Planning for Antarctica (Part 2): Where Am I Going?

Now in the final month of the countdown to my dream travel adventure to Antarctica, I continue sharing the planning phase (and my excitement) with you in my weekly post.  Part 1 began last week with answers to the most common questions I’ve been asked (and I’ve asked myself).  Part 2 explores where I will actually be going.

My decision to turn a dream into reality and go to Antarctica was made in the length of time it took to finish reading an article in National Geographic on the flight from London to LA during a work trip earlier this year.

The decision to go with Quark didn’t take much longer.  Their full page advertisement next to the article I was reading was text-book marketing – and it worked.  I did do a bit of research on the internet before making the final decision, but as there didn’t seem to be a great difference in price and itineraries offered by other companies and my first phone call to Quark was such a positive one, the decision was made.

The next decision was where to go – and this took a little longer.  I had narrowed it down between a 14 day expedition offering extended time in the Antarctic Peninsula region, crossing the Antarctic Circle and visiting less frequented sites, and a 20 day expedition that didn’t cross the circle but included the Falkland Islands and South Georgia.  Although I never use the phrase “once in a lifetime” when it comes to travel, if there is one location my bank account may not stretch to twice it is Antarctica and in the end the wildlife of South Georgia tipped the scales.

The other benefit of this trip is that it only passes the Drake Passage once!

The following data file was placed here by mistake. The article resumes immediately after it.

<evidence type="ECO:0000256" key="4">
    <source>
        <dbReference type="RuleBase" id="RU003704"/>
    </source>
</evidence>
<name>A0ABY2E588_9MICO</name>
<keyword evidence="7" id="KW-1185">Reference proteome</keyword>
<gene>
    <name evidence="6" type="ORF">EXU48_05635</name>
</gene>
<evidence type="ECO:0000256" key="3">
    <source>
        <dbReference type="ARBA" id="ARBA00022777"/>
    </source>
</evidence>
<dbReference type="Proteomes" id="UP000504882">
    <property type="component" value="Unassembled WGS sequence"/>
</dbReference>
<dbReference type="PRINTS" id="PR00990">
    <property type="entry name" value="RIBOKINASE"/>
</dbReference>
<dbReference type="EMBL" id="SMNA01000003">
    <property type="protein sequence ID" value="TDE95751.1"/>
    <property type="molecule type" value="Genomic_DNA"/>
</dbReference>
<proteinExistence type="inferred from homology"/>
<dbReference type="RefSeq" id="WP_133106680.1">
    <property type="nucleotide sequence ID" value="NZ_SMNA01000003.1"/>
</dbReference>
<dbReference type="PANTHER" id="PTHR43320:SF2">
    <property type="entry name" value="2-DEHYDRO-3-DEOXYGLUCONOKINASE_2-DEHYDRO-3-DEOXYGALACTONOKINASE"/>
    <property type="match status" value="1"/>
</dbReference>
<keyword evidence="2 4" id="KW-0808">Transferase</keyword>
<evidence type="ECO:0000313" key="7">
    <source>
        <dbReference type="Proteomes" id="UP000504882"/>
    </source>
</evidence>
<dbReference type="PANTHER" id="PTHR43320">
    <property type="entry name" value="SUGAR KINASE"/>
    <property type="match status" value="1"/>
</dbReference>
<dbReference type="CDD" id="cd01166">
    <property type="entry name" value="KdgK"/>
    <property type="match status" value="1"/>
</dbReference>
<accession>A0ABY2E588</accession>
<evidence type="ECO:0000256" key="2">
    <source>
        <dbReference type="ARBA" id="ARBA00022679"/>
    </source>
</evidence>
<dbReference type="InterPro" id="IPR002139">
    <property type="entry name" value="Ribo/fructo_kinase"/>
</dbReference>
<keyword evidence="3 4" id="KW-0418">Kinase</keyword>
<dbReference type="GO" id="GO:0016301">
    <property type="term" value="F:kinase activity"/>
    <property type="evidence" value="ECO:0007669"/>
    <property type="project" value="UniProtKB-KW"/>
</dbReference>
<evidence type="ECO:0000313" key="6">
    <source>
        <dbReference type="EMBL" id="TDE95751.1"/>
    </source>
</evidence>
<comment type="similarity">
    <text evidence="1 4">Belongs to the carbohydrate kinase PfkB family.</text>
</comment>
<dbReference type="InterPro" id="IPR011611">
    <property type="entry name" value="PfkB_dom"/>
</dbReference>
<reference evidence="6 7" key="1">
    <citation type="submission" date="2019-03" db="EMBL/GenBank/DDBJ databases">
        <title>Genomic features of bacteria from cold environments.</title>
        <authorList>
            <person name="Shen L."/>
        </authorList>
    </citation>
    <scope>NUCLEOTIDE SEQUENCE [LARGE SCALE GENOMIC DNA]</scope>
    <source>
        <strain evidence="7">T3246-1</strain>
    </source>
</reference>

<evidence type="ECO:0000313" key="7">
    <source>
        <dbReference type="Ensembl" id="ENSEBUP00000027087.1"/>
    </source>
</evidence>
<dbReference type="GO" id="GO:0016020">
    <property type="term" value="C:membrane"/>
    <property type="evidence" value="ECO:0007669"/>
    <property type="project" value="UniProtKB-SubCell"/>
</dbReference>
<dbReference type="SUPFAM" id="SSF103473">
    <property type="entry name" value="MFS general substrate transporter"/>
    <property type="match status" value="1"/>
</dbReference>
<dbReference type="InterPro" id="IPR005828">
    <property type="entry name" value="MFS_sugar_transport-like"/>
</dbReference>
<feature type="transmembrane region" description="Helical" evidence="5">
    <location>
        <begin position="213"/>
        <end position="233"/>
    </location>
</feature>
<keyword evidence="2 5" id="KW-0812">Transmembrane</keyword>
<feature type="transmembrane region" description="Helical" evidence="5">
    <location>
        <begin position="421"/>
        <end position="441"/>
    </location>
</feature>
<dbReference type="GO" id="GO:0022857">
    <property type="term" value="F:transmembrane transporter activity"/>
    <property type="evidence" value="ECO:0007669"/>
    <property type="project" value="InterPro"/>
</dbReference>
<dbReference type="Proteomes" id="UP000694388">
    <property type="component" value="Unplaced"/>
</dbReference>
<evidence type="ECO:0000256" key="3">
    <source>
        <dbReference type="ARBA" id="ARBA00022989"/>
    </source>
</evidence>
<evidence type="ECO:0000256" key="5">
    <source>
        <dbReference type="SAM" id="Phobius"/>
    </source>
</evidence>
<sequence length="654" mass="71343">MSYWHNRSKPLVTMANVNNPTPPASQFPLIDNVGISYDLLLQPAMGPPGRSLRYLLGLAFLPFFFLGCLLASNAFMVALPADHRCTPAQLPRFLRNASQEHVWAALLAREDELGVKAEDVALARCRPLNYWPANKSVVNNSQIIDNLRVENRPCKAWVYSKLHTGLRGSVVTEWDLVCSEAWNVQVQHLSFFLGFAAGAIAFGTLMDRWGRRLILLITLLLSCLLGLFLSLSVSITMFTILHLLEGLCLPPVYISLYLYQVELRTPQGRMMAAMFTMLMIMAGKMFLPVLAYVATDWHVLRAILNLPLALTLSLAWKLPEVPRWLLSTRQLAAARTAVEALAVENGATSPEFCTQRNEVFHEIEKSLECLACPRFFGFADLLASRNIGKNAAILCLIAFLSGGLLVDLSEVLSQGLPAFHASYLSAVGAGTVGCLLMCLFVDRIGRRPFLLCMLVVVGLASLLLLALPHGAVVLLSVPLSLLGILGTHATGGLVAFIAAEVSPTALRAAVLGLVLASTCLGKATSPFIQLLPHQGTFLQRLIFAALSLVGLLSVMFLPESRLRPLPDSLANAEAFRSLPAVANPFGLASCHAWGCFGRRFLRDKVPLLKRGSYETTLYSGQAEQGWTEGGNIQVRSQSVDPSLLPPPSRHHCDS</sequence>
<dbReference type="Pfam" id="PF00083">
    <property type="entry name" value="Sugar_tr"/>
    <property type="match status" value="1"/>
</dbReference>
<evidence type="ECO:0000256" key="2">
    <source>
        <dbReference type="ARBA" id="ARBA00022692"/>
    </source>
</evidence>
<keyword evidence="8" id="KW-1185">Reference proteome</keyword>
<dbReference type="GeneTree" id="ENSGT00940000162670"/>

But the adventure doesn’t start in Ushuaia – first I need to get there and I’ll have plenty of time to work through my Antarctica reading list on the 14 hour flight from London to Buenos Aires.  I will no doubt feel a sense of irony as I hand my Australian passport to the Argentinian immigration officials, knowing I prepaid the reciprocity fee applicable only to Australian, Canadians and Americans a week before my British passport was approved.

As tempting as it is to spend more time in Argentina’s capital, I’ll be limiting myself to an afternoon and overnight stop before an early flight to Ushuaia.  And then I’ll have three nights to start unwinding before the adventure begins, including what is quite possibly my most unique Xmas Day yet, literally at the bottom of South America.  In addition to exploring the Tierra del Fuego National Park, I look forward to some chillaxing time in Ushuaia before I say goodbye to my land legs.

“Expect the unexpected” – Falkland Islands/Islas Malvinas

All itineraries offered by Polar Travel Companies come with the disclaimer “expect the unexpected” and it’s important to pack flexibility with your thermals.  One thing I do know for sure though is that my first day will be spent at sea as we head north towards the remote archipelago that has been the subject of controversy for centuries.  My camera is ready for its first real workout on what is known as the Falklands Islands or Islas Malvinas, depending on where you are from.   Unless the ‘unexpected’ happens, we will visit the East and West Islands, the town of Port Stanley and have a meet-and-greet scheduled with a few penguins and other wildlife.